‘Waddy’ Tate, Dallas’s ‘Hot Dog’ mayor shocks status quo

When the last vote was counted on April 23, 1929, Dallas had a new mayor cut from a vastly different political cloth.

J. Worthington “Waddy” Tate broke the mold for Big D’s elected leaders. A former druggist and retired railroad worker, he was not rolling in money nor did he belong to the upper crust. A colorful champion of the “common people,” his idea of how Texas’ second largest city ought to be run gave the rich and powerful ample reason for alarm.

During his first campaign for mayor in 1927, Tate made no secret of his populist views. In a sarcastic response to an opponent’s suggestion that a swanky supper club be built with tax dollars on White Rock Lake, he proposed a hot dog stand where citizens of the most modest means could afford to eat.

The elite had a good laugh at Tate’s expense and expressed their contempt for the grass-roots candidate labeling him “Hot Dog.” Waddy not only took the ridicule in stride but embraced the nickname in order to make it clear which side he was on.

Tate ran a surprisingly competitive race in 1927 finishing a respectable second. That should have been enough for establishment types to take him seriously a couple of years later, but they were too busy fighting among themselves to pay him any mind.

The Citizens Association, which had dominated Dallas politics for years, split into two hostile factions. The United Dallas Association, an alliance of major retailers, picked Temple Houston Morrow, a grandson of the “Hero of San Jacinto,” to be their standard bearer. The Greater Dallas Association, a united front of businessmen, put forth Col. William Everett.

The Times Herald endorsed Morrow for mayor and The Morning News threw its support behind Everett. Waddy Tate, who was already weeks into his campaign, received no endorsements, and that was the way he liked it. One of his favorite lines was that he was interested only in the votes of people who “liked to fish or owed money.”
On the last Saturday before the election, Tate invited his supporters to Fair Park for a free hot-dog feast. Thousands came, ate their fill and on Election Day turned out for the candidate who seemed to give a hoot about them.

Falling short of an outright majority in the first round, “Hot Dog” faced his closest rival in the runoff. It was no contest as Tate trounced Sam Houston’s grandson with 58 percent of the vote.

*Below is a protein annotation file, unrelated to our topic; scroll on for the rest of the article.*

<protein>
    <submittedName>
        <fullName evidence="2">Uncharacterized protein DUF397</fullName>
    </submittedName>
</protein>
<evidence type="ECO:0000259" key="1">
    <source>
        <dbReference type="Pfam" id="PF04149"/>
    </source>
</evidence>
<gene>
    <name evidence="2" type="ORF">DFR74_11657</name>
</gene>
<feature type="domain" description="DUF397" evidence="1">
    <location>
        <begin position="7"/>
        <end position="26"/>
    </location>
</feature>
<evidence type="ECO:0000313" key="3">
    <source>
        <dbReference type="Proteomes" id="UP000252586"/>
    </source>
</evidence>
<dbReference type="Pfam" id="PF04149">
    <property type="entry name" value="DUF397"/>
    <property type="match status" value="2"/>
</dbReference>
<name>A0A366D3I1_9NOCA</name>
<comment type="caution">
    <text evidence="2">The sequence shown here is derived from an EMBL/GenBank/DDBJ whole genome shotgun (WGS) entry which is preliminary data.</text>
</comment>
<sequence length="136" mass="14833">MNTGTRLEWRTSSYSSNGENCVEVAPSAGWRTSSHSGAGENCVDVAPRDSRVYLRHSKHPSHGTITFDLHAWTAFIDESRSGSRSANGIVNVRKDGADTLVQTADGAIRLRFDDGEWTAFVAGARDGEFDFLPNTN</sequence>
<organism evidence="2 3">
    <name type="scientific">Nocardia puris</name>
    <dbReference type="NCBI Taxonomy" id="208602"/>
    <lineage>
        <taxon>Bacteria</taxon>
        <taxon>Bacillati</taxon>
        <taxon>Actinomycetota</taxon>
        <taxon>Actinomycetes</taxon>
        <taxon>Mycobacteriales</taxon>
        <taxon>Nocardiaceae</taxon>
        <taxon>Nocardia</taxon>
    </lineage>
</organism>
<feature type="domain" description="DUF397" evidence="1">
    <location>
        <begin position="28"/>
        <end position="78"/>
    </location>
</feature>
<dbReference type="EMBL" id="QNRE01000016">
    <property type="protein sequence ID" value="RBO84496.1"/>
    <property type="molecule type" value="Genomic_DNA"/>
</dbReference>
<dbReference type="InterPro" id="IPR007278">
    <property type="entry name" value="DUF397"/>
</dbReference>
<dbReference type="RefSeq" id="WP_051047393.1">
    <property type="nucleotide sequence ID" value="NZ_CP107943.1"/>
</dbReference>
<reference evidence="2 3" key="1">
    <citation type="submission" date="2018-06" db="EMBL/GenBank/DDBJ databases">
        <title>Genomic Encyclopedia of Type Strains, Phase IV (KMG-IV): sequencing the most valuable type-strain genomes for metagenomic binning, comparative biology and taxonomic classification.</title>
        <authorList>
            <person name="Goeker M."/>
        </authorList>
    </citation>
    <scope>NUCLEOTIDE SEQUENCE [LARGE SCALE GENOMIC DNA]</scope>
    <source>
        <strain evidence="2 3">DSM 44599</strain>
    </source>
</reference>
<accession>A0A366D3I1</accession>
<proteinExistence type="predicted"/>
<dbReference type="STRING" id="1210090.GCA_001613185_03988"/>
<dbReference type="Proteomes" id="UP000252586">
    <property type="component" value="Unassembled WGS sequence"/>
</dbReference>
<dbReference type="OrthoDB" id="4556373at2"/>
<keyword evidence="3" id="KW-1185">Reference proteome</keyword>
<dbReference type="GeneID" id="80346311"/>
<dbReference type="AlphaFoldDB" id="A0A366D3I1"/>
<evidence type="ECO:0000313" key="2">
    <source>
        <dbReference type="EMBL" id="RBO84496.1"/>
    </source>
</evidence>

The custom was for the mayor-elect to hold his inaugural ball at a fancy downtown hotel. But Tate wanted no part of that preferring instead to throw a big come-one-come-all party in the Automobile Building at Fair Park.

The “people’s mayor” set to work instituting changes designed to improve the daily lives of ordinary Dallasites. He abolished the office of “Censor of Movies” with the explanation that theater owners could be trusted not to corrupt public morals. He ordered the removal of the spikes from the brass rails surrounding City Hall, which he claimed had been put there by “some aristocrat to keep the plain folks from sitting around.”

He had a bone to pick with the police, who cleared the city parks at ten o’clock every night. In addition to having all “keep off the grass” signs removed, he issued a proclamation permitting the homeless to sleep in the parks. “The grass is there for the people as well as the chiggers.”

Tate instructed the municipal greenhouse to send a potted plant to the funeral of every deceased Dallasite. He also tossed around the idea of holding funerals after dark as a way to reduce daytime traffic congestion and to increase the attendance of mourners unable to take time off from work to pay their respects.

A popular campaign promise had been to provide donkeys at the zoo for children to ride. A personal friend, the mayor of Mineral Wells, donated the 20 donkeys that Tate led through the streets to Marsalis Park, where signs hailed him as the city’s “greatest burro-crat.”

Mayor Tate also kept his word on the issue of city-owned swimming pools. “By the time a man pays a fee, rents a suit and a towel and buys a bottle of pop, it could cost him fifty cents just to go swimming,” he said in citing the need for change. Overcoming stubborn opposition, he waived the admission fee three days a week so that even his poorest constituents could take a dip.

We will never know if “Hot Dog” Tate could have won a second term. A controversial change in the city charter took the power to choose the mayor away from the voters and gave it to a newly constituted council. Naturally the members of that body selected someone from their own ranks to replace the incumbent.

That was the end of T. Waddy Tate’s political career. He lived another seven years but never again sought public office. Still many Dallasites would long remember the entertaining mayor who had their interests at heart.

“Murder Most Texan” is a must read for fans of true crime and Texas history. Order your copy for $24.00 by mailing a check to Bartee Haile, P.O. Box 130011, Spring, TX 77393.

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